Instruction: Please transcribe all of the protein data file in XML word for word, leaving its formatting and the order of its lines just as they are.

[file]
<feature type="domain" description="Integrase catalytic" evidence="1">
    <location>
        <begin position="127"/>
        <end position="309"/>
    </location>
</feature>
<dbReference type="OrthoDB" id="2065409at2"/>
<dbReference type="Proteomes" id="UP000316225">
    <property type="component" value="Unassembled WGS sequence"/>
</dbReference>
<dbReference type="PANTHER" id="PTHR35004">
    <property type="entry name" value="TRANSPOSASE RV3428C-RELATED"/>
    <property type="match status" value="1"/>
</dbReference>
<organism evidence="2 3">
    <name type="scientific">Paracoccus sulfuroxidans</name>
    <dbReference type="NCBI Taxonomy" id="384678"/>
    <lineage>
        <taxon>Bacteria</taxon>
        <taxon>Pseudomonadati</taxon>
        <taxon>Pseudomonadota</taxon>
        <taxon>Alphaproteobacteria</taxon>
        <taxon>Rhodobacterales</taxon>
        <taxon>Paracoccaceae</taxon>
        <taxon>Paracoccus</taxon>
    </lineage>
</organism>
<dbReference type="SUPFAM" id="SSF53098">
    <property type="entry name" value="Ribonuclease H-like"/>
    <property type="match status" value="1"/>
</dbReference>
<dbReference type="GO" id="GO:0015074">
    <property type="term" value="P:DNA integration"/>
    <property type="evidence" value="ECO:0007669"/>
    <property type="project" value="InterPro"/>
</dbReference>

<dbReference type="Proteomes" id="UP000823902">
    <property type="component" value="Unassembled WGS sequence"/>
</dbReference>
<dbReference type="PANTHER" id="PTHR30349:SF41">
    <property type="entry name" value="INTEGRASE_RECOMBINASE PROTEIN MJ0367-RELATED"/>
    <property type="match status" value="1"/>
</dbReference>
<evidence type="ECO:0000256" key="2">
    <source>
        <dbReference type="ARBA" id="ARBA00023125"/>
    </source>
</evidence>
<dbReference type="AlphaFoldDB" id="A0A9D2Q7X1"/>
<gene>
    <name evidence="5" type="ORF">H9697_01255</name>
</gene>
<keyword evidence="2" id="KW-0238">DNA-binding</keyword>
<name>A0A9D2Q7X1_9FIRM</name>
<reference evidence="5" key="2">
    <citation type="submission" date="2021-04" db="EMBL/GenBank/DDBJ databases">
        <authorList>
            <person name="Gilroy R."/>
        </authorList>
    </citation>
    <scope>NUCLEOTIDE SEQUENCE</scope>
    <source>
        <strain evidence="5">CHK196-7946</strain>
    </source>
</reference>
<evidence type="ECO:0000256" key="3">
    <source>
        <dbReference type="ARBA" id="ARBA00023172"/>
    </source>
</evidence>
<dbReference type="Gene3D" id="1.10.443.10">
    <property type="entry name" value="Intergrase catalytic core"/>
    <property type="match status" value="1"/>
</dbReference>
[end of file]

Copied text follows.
<feature type="domain" description="Integrase catalytic" evidence="1">
    <location>
        <begin position="127"/>
        <end position="309"/>
    </location>
</feature>
<dbReference type="OrthoDB" id="2065409at2"/>
<dbReference type="Proteomes" id="UP000316225">
    <property type="component" value="Unassembled WGS sequence"/>
</dbReference>
<dbReference type="PANTHER" id="PTHR35004">
    <property type="entry name" value="TRANSPOSASE RV3428C-RELATED"/>
    <property type="match status" value="1"/>
</dbReference>
<organism evidence="2 3">
    <name type="scientific">Paracoccus sulfuroxidans</name>
    <dbReference type="NCBI Taxonomy" id="384678"/>
    <lineage>
        <taxon>Bacteria</taxon>
        <taxon>Pseudomonadati</taxon>
        <taxon>Pseudomonadota</taxon>
        <taxon>Alphaproteobacteria</taxon>
        <taxon>Rhodobacterales</taxon>
        <taxon>Paracoccaceae</taxon>
        <taxon>Paracoccus</taxon>
    </lineage>
</organism>
<dbReference type="SUPFAM" id="SSF53098">
    <property type="entry name" value="Ribonuclease H-like"/>
    <property type="match status" value="1"/>
</dbReference>
<dbReference type="GO" id="GO:0015074">
    <property type="term" value="P:DNA integration"/>
    <property type="evidence" value="ECO:0007669"/>
    <property type="project" value="InterPro"/>
</dbReference>

<dbReference type="Proteomes" id="UP000823902">
    <property type="component" value="Unassembled WGS sequence"/>
</dbReference>
<dbReference type="PANTHER" id="PTHR30349:SF41">
    <property type="entry name" value="INTEGRASE_RECOMBINASE PROTEIN MJ0367-RELATED"/>
    <property type="match status" value="1"/>
</dbReference>
<evidence type="ECO:0000256" key="2">
    <source>
        <dbReference type="ARBA" id="ARBA00023125"/>
    </source>
</evidence>
<dbReference type="AlphaFoldDB" id="A0A9D2Q7X1"/>
<gene>
    <name evidence="5" type="ORF">H9697_01255</name>
</gene>
<keyword evidence="2" id="KW-0238">DNA-binding</keyword>
<name>A0A9D2Q7X1_9FIRM</name>
<reference evidence="5" key="2">
    <citation type="submission" date="2021-04" db="EMBL/GenBank/DDBJ databases">
        <authorList>
            <person name="Gilroy R."/>
        </authorList>
    </citation>
    <scope>NUCLEOTIDE SEQUENCE</scope>
    <source>
        <strain evidence="5">CHK196-7946</strain>
    </source>
</reference>
<evidence type="ECO:0000256" key="3">
    <source>
        <dbReference type="ARBA" id="ARBA00023172"/>
    </source>
</evidence>
<dbReference type="Gene3D" id="1.10.443.10">
    <property type="entry name" value="Intergrase catalytic core"/>
    <property type="match status" value="1"/>
</dbReference>